Data Governance and Data Management Are Not Interchangeable
Since when did data management and data governance become interchangeable?
This is a question that has both confounded and frustrated me. The pursuit of data management vendors to connect with business stakeholders, because of the increasing role business units have had in decison making and holding the purse strings to technology purchases, means data governance as a term was hijacked to snuff out the bad taste of IT data projects gone sour.
The funny thing is, vendors actually began drinking their own marketing Kool-aid and think of their MDM, quality, security, and lifecycle management products as data governance tools/solutions. Storage and virtualizations vendors are even starting to grock on to this claiming they govern data. Big data vendors jumped over data management altogether and just call their catalogs, security, and lineage capabilities data governance.
Yes, this is a pet peeve of mine – just as data integration is now called blending, and data cleansing and transformation is now called wrangling or data preparation. But more on that is another blog…
First, you (vendor or data professional) cannot simply sweep the history of legacy data investments that were limited in results and painful to implement under the MadMen carpet. Own it and address the challenges through technology innovation rather than words.
Second, recognize what data governance really is – A strategic business program that determines and prioritizes the financial benefit data brings to organizations as well as mitigates the buisness risk of poor data practices and quality. At the heart of this program is ownership, accountability, processes, planning, and performance management. Data governance has the same core competencies as any other business unit, it just happens to orient toward data performance where Marketing and Sales orient around customers and product sales or Accounting will orient around billing and collections.
Third, recognize what data management is – An IT program and set of technologies that enables and executes on business defined, prioritized policies, standards and rules to ensure data supports the information requirements of customers, employees, partners, and shareholders. Data governance is not defined by technology. Technology supports the program objectives through augmentation, automation and scale.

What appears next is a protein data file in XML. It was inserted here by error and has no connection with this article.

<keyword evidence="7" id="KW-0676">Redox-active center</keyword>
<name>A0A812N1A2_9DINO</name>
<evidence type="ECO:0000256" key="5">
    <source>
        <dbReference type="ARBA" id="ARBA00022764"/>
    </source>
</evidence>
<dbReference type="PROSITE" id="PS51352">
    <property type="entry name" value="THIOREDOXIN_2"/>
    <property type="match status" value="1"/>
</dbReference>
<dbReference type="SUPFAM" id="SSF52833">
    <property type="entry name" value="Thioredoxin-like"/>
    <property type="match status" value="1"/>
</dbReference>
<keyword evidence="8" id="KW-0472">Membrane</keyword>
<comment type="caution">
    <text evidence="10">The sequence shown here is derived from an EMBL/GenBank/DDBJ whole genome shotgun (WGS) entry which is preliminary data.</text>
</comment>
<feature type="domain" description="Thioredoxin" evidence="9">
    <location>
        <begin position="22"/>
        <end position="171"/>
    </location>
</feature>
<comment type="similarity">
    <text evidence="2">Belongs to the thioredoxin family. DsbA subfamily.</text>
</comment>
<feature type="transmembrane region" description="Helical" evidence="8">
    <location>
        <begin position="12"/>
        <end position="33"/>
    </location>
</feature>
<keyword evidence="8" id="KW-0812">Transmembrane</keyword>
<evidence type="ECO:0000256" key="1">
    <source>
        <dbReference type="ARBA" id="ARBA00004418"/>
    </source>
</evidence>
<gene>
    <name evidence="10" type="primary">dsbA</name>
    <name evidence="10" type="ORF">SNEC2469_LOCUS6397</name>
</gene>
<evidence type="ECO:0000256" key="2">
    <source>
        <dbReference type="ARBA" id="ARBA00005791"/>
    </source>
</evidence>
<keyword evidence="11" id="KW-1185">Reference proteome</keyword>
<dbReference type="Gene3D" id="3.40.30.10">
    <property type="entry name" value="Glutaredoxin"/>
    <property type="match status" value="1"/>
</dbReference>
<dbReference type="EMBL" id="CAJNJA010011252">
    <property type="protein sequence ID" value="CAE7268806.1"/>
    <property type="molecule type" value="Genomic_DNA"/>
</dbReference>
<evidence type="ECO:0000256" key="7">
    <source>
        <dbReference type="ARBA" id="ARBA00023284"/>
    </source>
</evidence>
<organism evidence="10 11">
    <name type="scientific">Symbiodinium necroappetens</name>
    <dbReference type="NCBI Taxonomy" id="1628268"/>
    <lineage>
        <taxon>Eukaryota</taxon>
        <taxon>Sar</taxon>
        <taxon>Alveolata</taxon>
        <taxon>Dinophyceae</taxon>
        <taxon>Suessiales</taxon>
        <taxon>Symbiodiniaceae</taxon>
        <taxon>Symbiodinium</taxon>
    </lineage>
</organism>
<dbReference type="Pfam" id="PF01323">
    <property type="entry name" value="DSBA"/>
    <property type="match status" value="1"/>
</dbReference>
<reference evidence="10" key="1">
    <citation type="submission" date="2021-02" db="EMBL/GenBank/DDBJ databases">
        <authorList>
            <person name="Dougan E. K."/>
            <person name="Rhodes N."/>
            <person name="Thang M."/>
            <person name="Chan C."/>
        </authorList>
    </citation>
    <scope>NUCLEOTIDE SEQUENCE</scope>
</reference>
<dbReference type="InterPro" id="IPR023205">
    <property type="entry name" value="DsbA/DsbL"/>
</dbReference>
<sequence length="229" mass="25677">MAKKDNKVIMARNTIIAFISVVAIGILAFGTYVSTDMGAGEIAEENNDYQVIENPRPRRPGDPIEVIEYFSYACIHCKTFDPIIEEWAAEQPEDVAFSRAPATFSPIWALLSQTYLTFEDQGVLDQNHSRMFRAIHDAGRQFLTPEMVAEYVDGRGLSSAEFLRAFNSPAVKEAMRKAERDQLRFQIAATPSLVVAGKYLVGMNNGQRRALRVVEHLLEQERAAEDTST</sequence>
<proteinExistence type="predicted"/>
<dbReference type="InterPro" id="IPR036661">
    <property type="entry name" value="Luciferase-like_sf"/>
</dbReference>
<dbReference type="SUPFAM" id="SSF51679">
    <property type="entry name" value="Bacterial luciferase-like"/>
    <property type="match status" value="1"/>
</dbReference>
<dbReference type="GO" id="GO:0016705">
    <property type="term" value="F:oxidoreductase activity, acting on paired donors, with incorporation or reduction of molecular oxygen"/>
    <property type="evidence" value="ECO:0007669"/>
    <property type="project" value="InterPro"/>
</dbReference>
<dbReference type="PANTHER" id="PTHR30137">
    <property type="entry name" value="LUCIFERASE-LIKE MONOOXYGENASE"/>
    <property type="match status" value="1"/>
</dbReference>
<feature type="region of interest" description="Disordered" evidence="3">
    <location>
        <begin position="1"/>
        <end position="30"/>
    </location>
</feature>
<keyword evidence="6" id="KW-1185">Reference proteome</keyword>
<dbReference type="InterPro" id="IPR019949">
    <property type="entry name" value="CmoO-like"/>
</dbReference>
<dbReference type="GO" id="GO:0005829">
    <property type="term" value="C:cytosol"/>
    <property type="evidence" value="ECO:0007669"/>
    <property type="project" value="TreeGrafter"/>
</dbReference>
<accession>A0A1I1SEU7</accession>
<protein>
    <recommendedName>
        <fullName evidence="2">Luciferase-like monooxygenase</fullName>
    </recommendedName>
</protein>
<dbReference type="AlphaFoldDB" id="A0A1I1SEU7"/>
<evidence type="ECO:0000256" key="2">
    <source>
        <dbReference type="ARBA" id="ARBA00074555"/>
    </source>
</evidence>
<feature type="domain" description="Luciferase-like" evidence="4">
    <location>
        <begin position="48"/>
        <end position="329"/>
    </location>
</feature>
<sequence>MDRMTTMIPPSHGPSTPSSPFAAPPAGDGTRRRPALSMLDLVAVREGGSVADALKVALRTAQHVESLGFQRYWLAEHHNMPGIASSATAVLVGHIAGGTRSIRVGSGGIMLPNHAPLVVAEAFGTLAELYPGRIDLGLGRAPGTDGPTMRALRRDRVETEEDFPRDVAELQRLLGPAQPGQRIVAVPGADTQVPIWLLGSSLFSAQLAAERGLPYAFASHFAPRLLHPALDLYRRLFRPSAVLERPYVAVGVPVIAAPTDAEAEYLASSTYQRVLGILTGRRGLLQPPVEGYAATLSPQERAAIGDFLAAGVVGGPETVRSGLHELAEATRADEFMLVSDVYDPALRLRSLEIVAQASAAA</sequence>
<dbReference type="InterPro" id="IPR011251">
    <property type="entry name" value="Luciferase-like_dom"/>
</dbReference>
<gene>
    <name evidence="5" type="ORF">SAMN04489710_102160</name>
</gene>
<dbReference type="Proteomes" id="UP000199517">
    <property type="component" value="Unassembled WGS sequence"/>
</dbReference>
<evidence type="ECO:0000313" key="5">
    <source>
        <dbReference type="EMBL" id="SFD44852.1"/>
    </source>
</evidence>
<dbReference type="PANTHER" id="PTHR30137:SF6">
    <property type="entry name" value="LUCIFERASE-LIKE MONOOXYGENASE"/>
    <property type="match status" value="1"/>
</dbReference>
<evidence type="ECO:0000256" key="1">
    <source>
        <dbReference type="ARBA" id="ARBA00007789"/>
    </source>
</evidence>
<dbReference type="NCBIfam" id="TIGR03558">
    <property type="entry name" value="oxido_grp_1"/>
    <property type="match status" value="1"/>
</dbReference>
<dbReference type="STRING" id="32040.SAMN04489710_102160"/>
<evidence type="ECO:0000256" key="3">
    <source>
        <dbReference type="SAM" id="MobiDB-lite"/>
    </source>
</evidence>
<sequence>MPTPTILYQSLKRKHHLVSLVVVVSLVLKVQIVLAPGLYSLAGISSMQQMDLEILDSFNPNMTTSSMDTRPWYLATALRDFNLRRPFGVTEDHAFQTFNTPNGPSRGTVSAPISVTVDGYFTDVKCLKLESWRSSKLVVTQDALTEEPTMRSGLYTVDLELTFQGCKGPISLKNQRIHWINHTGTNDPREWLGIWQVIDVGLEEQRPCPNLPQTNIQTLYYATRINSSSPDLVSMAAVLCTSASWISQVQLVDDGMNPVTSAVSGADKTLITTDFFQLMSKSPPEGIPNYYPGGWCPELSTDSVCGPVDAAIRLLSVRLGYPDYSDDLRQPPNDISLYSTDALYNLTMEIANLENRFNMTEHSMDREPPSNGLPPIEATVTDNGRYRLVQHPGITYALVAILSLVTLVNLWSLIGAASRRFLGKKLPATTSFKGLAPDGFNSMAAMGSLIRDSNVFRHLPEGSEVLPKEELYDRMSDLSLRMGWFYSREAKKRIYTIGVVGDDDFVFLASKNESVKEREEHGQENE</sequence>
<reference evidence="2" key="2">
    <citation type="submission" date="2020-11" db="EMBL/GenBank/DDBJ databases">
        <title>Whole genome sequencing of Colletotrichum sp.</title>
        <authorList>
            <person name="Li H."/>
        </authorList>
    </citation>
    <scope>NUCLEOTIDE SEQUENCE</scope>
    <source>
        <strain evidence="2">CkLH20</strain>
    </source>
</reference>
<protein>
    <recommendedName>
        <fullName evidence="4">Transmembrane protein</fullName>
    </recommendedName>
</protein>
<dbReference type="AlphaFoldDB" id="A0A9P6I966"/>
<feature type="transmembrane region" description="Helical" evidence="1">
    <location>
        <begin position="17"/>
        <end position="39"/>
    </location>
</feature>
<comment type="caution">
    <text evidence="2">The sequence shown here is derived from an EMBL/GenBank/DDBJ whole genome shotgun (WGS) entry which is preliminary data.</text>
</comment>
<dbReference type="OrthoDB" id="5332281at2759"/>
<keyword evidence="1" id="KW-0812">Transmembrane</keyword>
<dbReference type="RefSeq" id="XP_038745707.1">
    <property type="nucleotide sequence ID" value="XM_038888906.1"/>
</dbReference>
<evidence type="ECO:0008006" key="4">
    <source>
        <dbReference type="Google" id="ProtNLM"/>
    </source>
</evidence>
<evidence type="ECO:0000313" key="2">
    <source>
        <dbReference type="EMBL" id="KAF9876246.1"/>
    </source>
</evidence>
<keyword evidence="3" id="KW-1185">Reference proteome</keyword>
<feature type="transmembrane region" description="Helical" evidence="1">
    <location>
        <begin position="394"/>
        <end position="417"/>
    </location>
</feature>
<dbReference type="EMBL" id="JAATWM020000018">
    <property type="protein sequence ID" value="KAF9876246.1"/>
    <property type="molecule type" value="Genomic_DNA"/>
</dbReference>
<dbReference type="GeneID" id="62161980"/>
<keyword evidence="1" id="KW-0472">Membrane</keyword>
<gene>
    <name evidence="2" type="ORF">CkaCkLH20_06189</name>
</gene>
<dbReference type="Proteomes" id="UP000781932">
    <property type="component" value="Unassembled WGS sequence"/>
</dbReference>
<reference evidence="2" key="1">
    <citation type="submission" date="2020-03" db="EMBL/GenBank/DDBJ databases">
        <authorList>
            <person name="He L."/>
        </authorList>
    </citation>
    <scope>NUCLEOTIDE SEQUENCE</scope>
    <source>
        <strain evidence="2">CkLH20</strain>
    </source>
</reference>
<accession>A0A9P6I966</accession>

In 2013 Forrester called out the need and emergence of data governance tools that were the applications for data governance and the performance management of data. Data governance programs need this type of support to facilitate best practices and provide data oversight. The comparison is that if Marketing, Sales, and Customer Service needed a CRM system, Accounting needed a financial system, and Engineering/Product management needed a PLM system, then if data was strategic and seen as an asset, you needed something to programatically support this as well.
In 2014 we released a Forrester Wave (the first to evaluate data governance technology capabilities in this light) looking at the early incarnations of these applications whether they were stand alone or emerging within data management tools themselves. Unfortunately, the reality is that the landscape at the time was still pretty bleak. Tools were essentially remediation workflows in a broader data management tool, lacked the business impact analysis of data oversight, covered only one area of data management (quality, or MDM, or metadata management, etc.), or simply approached data governance as data profiling.
Jump ahead to 2015, and we are gearing up for the second Forrester Wave to evaluate data governance and stewardship capabilities. The landscape has dramatically shifted and there are glimmers of more mature stand alone applications to support and solve data stewardship challenges and processes.
Data stewards can breath a sigh of relief to know that it will be soon that they no longer have to convert and live as shadow IT data professionals. They can say good bye to manual remediation data, assessing data through SQL statements, monitoring data integation and data logs, or even programming and configuring data management tools and processes. They will be enabled and empowered to focus on the processes and activities that they are expected to do – manage the performance of data.
So, lets call it as we see it – data governance and data management are very different but still intrincically tied.